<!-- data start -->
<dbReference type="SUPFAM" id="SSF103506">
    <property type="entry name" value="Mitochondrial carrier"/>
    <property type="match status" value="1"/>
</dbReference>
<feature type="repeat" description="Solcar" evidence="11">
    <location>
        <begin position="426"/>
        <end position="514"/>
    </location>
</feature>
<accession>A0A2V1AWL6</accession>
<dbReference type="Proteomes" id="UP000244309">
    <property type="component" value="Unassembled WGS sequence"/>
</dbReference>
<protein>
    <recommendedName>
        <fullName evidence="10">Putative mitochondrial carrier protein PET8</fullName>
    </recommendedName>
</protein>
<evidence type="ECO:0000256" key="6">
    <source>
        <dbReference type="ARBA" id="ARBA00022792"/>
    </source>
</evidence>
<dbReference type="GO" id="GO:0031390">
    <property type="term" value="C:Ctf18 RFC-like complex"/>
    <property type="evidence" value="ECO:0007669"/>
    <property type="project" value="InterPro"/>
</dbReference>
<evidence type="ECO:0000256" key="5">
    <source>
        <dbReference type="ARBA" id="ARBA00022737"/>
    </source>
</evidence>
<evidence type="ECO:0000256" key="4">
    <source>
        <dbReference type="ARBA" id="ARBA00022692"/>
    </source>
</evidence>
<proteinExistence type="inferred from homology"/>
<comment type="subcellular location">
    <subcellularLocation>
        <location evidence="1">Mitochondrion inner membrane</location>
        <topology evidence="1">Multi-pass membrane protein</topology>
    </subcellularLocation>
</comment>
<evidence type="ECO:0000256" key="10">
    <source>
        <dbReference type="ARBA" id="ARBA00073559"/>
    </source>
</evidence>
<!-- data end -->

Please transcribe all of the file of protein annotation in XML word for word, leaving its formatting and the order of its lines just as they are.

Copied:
<dbReference type="SUPFAM" id="SSF103506">
    <property type="entry name" value="Mitochondrial carrier"/>
    <property type="match status" value="1"/>
</dbReference>
<feature type="repeat" description="Solcar" evidence="11">
    <location>
        <begin position="426"/>
        <end position="514"/>
    </location>
</feature>
<accession>A0A2V1AWL6</accession>
<dbReference type="Proteomes" id="UP000244309">
    <property type="component" value="Unassembled WGS sequence"/>
</dbReference>
<protein>
    <recommendedName>
        <fullName evidence="10">Putative mitochondrial carrier protein PET8</fullName>
    </recommendedName>
</protein>
<evidence type="ECO:0000256" key="6">
    <source>
        <dbReference type="ARBA" id="ARBA00022792"/>
    </source>
</evidence>
<dbReference type="GO" id="GO:0031390">
    <property type="term" value="C:Ctf18 RFC-like complex"/>
    <property type="evidence" value="ECO:0007669"/>
    <property type="project" value="InterPro"/>
</dbReference>
<evidence type="ECO:0000256" key="5">
    <source>
        <dbReference type="ARBA" id="ARBA00022737"/>
    </source>
</evidence>
<evidence type="ECO:0000256" key="4">
    <source>
        <dbReference type="ARBA" id="ARBA00022692"/>
    </source>
</evidence>
<proteinExistence type="inferred from homology"/>
<comment type="subcellular location">
    <subcellularLocation>
        <location evidence="1">Mitochondrion inner membrane</location>
        <topology evidence="1">Multi-pass membrane protein</topology>
    </subcellularLocation>
</comment>
<evidence type="ECO:0000256" key="10">
    <source>
        <dbReference type="ARBA" id="ARBA00073559"/>
    </source>
</evidence>